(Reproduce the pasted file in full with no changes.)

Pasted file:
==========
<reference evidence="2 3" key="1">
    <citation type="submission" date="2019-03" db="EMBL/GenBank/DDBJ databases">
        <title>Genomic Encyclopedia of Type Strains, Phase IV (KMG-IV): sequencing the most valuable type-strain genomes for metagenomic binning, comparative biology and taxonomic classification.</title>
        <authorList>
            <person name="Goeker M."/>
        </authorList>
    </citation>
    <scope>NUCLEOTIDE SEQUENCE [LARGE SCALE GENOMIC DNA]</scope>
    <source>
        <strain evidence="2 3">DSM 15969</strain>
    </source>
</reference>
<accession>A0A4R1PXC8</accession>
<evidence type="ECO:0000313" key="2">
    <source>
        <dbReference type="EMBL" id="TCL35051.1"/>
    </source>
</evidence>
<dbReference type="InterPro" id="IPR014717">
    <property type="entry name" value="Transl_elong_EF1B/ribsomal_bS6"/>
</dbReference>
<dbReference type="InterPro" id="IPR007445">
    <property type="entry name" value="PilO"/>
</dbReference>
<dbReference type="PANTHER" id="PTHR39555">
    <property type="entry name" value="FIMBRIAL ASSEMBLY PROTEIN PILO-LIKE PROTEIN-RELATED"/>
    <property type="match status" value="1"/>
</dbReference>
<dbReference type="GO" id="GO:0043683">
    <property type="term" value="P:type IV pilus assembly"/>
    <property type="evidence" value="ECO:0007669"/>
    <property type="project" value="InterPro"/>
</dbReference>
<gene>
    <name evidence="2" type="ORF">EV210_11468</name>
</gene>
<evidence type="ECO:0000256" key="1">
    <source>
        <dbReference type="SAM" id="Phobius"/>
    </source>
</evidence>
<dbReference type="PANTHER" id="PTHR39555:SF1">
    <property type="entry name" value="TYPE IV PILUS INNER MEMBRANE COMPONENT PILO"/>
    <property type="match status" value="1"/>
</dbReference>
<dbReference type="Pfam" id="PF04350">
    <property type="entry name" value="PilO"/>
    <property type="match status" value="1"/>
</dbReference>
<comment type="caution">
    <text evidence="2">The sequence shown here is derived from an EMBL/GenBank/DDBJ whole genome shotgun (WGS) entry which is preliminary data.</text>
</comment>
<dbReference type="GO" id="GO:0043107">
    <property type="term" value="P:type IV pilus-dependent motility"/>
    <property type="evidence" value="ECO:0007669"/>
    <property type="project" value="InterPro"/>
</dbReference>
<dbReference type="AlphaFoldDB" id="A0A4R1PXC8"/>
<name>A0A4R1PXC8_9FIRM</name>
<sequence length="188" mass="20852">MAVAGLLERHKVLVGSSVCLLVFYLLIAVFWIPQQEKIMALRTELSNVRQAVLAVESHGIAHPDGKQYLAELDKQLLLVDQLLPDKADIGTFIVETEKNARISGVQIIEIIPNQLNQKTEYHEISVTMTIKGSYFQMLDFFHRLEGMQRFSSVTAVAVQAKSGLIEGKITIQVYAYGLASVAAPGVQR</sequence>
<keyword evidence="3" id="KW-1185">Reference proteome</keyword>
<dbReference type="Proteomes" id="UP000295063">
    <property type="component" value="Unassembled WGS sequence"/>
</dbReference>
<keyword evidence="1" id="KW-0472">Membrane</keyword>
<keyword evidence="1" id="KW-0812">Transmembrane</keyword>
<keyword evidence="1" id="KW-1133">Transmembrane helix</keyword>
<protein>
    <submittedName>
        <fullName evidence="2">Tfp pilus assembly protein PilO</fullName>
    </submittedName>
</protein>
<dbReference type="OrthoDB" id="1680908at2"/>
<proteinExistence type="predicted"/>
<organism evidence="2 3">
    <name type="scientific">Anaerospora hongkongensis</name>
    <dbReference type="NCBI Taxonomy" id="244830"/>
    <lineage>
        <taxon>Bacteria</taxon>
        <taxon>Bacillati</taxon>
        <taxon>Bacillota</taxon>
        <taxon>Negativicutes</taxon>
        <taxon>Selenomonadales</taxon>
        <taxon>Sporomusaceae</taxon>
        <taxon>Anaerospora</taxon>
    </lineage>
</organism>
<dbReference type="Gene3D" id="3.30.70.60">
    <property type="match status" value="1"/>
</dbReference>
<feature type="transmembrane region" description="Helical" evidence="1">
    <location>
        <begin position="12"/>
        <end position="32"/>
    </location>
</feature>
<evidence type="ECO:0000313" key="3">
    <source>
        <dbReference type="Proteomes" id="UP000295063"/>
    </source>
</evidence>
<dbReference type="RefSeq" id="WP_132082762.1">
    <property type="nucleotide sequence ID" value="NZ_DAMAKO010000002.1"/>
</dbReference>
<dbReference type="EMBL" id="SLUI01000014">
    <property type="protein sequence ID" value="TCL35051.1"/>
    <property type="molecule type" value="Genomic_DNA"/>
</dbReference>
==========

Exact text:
<reference evidence="2 3" key="1">
    <citation type="submission" date="2019-03" db="EMBL/GenBank/DDBJ databases">
        <title>Genomic Encyclopedia of Type Strains, Phase IV (KMG-IV): sequencing the most valuable type-strain genomes for metagenomic binning, comparative biology and taxonomic classification.</title>
        <authorList>
            <person name="Goeker M."/>
        </authorList>
    </citation>
    <scope>NUCLEOTIDE SEQUENCE [LARGE SCALE GENOMIC DNA]</scope>
    <source>
        <strain evidence="2 3">DSM 15969</strain>
    </source>
</reference>
<accession>A0A4R1PXC8</accession>
<evidence type="ECO:0000313" key="2">
    <source>
        <dbReference type="EMBL" id="TCL35051.1"/>
    </source>
</evidence>
<dbReference type="InterPro" id="IPR014717">
    <property type="entry name" value="Transl_elong_EF1B/ribsomal_bS6"/>
</dbReference>
<dbReference type="InterPro" id="IPR007445">
    <property type="entry name" value="PilO"/>
</dbReference>
<dbReference type="PANTHER" id="PTHR39555">
    <property type="entry name" value="FIMBRIAL ASSEMBLY PROTEIN PILO-LIKE PROTEIN-RELATED"/>
    <property type="match status" value="1"/>
</dbReference>
<dbReference type="GO" id="GO:0043683">
    <property type="term" value="P:type IV pilus assembly"/>
    <property type="evidence" value="ECO:0007669"/>
    <property type="project" value="InterPro"/>
</dbReference>
<gene>
    <name evidence="2" type="ORF">EV210_11468</name>
</gene>
<evidence type="ECO:0000256" key="1">
    <source>
        <dbReference type="SAM" id="Phobius"/>
    </source>
</evidence>
<dbReference type="PANTHER" id="PTHR39555:SF1">
    <property type="entry name" value="TYPE IV PILUS INNER MEMBRANE COMPONENT PILO"/>
    <property type="match status" value="1"/>
</dbReference>
<dbReference type="Pfam" id="PF04350">
    <property type="entry name" value="PilO"/>
    <property type="match status" value="1"/>
</dbReference>
<comment type="caution">
    <text evidence="2">The sequence shown here is derived from an EMBL/GenBank/DDBJ whole genome shotgun (WGS) entry which is preliminary data.</text>
</comment>
<dbReference type="GO" id="GO:0043107">
    <property type="term" value="P:type IV pilus-dependent motility"/>
    <property type="evidence" value="ECO:0007669"/>
    <property type="project" value="InterPro"/>
</dbReference>
<dbReference type="AlphaFoldDB" id="A0A4R1PXC8"/>
<name>A0A4R1PXC8_9FIRM</name>
<sequence length="188" mass="20852">MAVAGLLERHKVLVGSSVCLLVFYLLIAVFWIPQQEKIMALRTELSNVRQAVLAVESHGIAHPDGKQYLAELDKQLLLVDQLLPDKADIGTFIVETEKNARISGVQIIEIIPNQLNQKTEYHEISVTMTIKGSYFQMLDFFHRLEGMQRFSSVTAVAVQAKSGLIEGKITIQVYAYGLASVAAPGVQR</sequence>
<keyword evidence="3" id="KW-1185">Reference proteome</keyword>
<dbReference type="Proteomes" id="UP000295063">
    <property type="component" value="Unassembled WGS sequence"/>
</dbReference>
<keyword evidence="1" id="KW-0472">Membrane</keyword>
<keyword evidence="1" id="KW-0812">Transmembrane</keyword>
<keyword evidence="1" id="KW-1133">Transmembrane helix</keyword>
<protein>
    <submittedName>
        <fullName evidence="2">Tfp pilus assembly protein PilO</fullName>
    </submittedName>
</protein>
<dbReference type="OrthoDB" id="1680908at2"/>
<proteinExistence type="predicted"/>
<organism evidence="2 3">
    <name type="scientific">Anaerospora hongkongensis</name>
    <dbReference type="NCBI Taxonomy" id="244830"/>
    <lineage>
        <taxon>Bacteria</taxon>
        <taxon>Bacillati</taxon>
        <taxon>Bacillota</taxon>
        <taxon>Negativicutes</taxon>
        <taxon>Selenomonadales</taxon>
        <taxon>Sporomusaceae</taxon>
        <taxon>Anaerospora</taxon>
    </lineage>
</organism>
<dbReference type="Gene3D" id="3.30.70.60">
    <property type="match status" value="1"/>
</dbReference>
<feature type="transmembrane region" description="Helical" evidence="1">
    <location>
        <begin position="12"/>
        <end position="32"/>
    </location>
</feature>
<evidence type="ECO:0000313" key="3">
    <source>
        <dbReference type="Proteomes" id="UP000295063"/>
    </source>
</evidence>
<dbReference type="RefSeq" id="WP_132082762.1">
    <property type="nucleotide sequence ID" value="NZ_DAMAKO010000002.1"/>
</dbReference>
<dbReference type="EMBL" id="SLUI01000014">
    <property type="protein sequence ID" value="TCL35051.1"/>
    <property type="molecule type" value="Genomic_DNA"/>
</dbReference>